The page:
Ms. Lillian Roberts, the executive director of District Council 37 (DC 37), the city’s largest municipal union, yields a lot of influence in the city.

Just reelected for a fourth term to represent the best interests of 125,000 members of DC 37 and 50,000 retires, Roberts has her hands full at a time when city workers are haunted with the prospects of layoffs and service cuts in city jobs.

Roberts told the Amsterdam News, in an interview in her office, that she thinks there should be no layoffs in the city at all because it only compounds the problem.

“Cuts and layoffs exact a devastating human toll and a substantial loss of tax revenue that will only weaken our city and our communities. If you notice, those that are being laid off are those that are making the least,” she said.

But with budget talks and various proposals by legislatures to fix the budget deficit, Ms. Roberts, 82, has another solution that would save jobs and vital services to health, education and other city jobs: cut the “wasteful” spending on outside contractors and consultants that could be redirected to city contracts, she says.

“A lot of resources are wasted by the elected officials. And, of course, that affects the bottom line. In terms of the budget, it affects who can be employed in the city. It’s all of these things that are tied together and I’m now in the process of educating our members as to how important that is,” she said.

Roberts, speaking on the current economic crisis, said the budget was bad, however, redirecting some 18,000 contracts could alleviate some of the cuts to city workers and their families, who would be most affected by the cuts.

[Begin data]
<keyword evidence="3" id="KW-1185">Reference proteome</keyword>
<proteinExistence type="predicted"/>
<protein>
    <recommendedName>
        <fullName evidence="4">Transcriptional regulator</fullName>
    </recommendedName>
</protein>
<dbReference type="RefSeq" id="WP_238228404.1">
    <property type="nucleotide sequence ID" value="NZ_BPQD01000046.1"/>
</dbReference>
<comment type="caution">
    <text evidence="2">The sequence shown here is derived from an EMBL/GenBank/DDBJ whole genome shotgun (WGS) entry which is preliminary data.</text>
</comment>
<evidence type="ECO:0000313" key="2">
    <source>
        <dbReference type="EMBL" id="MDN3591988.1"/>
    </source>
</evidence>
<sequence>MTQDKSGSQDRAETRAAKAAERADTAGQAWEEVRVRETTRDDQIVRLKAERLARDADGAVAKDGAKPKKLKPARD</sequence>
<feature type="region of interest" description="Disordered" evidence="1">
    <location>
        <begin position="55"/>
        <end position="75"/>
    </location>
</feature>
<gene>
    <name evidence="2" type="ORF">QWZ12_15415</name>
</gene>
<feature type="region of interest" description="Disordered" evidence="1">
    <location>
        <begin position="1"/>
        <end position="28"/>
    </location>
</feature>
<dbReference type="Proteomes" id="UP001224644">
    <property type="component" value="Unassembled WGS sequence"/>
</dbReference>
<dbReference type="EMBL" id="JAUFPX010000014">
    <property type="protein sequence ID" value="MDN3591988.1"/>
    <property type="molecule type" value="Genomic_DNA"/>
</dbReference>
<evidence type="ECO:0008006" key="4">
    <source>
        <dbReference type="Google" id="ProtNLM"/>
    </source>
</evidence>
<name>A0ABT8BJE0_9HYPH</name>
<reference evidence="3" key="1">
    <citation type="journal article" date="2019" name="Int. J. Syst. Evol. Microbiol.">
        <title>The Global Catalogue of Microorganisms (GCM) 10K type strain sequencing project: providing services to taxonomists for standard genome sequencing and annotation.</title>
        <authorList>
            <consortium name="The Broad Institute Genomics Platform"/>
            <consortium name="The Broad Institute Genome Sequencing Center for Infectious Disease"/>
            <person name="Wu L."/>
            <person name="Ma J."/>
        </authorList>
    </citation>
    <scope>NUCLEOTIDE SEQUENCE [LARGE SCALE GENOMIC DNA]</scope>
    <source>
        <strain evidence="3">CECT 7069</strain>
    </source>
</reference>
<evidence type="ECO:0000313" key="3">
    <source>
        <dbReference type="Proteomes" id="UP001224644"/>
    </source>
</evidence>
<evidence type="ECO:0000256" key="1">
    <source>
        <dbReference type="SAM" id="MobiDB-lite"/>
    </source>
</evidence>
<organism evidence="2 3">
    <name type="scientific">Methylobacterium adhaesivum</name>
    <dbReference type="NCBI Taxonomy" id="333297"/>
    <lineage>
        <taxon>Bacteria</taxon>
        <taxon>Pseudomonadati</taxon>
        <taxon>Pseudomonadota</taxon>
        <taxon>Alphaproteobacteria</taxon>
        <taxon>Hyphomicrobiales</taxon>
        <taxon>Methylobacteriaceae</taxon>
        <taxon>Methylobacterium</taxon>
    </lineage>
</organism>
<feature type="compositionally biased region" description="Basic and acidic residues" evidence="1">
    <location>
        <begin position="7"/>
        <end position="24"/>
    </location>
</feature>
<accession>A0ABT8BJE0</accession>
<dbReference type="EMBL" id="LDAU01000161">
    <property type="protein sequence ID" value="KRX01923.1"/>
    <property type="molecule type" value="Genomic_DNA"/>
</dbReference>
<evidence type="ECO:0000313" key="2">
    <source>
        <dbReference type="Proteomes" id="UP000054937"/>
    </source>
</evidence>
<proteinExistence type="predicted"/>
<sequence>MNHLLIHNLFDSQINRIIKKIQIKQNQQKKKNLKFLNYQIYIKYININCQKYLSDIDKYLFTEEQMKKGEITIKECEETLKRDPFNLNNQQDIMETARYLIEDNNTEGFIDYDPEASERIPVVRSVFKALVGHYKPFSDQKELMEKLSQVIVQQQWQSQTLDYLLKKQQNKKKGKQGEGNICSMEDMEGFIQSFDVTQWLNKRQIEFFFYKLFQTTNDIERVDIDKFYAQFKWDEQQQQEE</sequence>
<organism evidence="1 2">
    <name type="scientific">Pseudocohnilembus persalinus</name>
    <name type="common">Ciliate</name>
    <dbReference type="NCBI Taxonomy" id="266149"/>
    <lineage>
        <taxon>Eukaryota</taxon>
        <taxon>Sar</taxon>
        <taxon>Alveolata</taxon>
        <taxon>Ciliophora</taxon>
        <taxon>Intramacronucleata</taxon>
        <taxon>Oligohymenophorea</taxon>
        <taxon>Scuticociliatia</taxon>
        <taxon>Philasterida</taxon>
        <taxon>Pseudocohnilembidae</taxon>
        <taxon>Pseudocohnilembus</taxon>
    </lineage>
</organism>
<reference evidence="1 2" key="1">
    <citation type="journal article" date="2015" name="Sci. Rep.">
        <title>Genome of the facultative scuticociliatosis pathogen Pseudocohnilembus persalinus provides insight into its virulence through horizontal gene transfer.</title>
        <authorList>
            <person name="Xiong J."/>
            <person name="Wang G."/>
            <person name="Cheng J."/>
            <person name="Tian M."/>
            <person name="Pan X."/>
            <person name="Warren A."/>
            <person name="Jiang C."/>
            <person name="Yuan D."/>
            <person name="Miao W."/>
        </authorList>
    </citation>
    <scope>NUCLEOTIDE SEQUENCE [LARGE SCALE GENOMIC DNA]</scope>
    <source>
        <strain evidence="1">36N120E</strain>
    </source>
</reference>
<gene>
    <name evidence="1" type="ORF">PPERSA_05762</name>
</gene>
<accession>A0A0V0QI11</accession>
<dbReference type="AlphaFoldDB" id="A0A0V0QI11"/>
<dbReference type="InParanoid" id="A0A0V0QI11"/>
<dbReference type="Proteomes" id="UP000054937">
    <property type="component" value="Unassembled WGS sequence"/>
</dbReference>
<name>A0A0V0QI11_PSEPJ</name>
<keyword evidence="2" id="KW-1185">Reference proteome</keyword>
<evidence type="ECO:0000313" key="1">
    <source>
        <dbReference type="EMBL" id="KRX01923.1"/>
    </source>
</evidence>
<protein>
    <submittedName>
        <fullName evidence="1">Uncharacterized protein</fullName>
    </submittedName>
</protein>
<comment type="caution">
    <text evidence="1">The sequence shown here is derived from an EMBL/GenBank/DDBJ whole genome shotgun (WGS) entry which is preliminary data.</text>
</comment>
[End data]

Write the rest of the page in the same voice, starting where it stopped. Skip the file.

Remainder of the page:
According to the executive summary of the report, “The volume of these contracts, many of them no-bid contracts, has created a shadow government of contracts and administrators who are not elected by the citizens, but who enjoy major control over the provision of public services.”

In February of last year, Roberts and her team published a white paper report that unveiled $9 billion in outside contracts that should and could, she said, stay in the city, instead of big businesses that block out small business people.

“Back in February, I had two of my staff people do what I call a white paper. That’s to explore the resources available, where they’re going and whether they’re being used properly.”

The white paper report detailed how jobs in 10 areas of the city, such as the Department of Education’s school food delivery services, the Department of Homeless Services’ private “per diem” homeless shelters, the Department of Transportation’s installation of street signs and custodian and cleaning services contracts, for example, are contracted out to businesses that may not be in the state.

Her reports illustrate that over a five-year period, contracting out was up 37 percent, a rise that Roberts intends to inform Mayor Michael Bloomberg’s office about when she meets with them in the upcoming weeks about these contracts, which could save and create jobs in the city.

“I don’t know how far we’re going to get with it, but I hope to continue to educate the public and our community as to what’s happening,” she said about the meeting.

But besides advocating for city contracts, Roberts, who used to be a nursing assistant in Chicago after she had to quit school when she could no longer afford room and board when she went away to college, said, “I work to make sure that [union workers’] rights are protected as much as I can, and to educate them as to how they…take care of themselves as well,” she said. “And so that’s the continuing working for the people and I’ve tried to demonstrate that in the kind of things that this union does that no other union has ever done.” [[ED: SOMETHING MISSING FROM PREV. QUOTE? SOUNDS AWKWARD]]

Such things include negotiating for funds so that a DC 37 member can attend the College of New Rochelle right in the DC 37 headquarters at 125 Barclay Street. Roberts has also worked to have a social service component for union members to help with personal problems; worked to assist with preparing for civil service exams if workers want to move up the chain; provided legal services to address divorces and child adoption; and provided for landlord-tenant issues and a housing component, as well as other wide-ranging services–services that Roberts says address the whole person.

Roberts, who plans to update the white paper reports, which are available on the DC 37 website, said, “They can be assured that as long as I’m here, I’m going to be watching the money. I have to follow the money so that nothing happens to it.”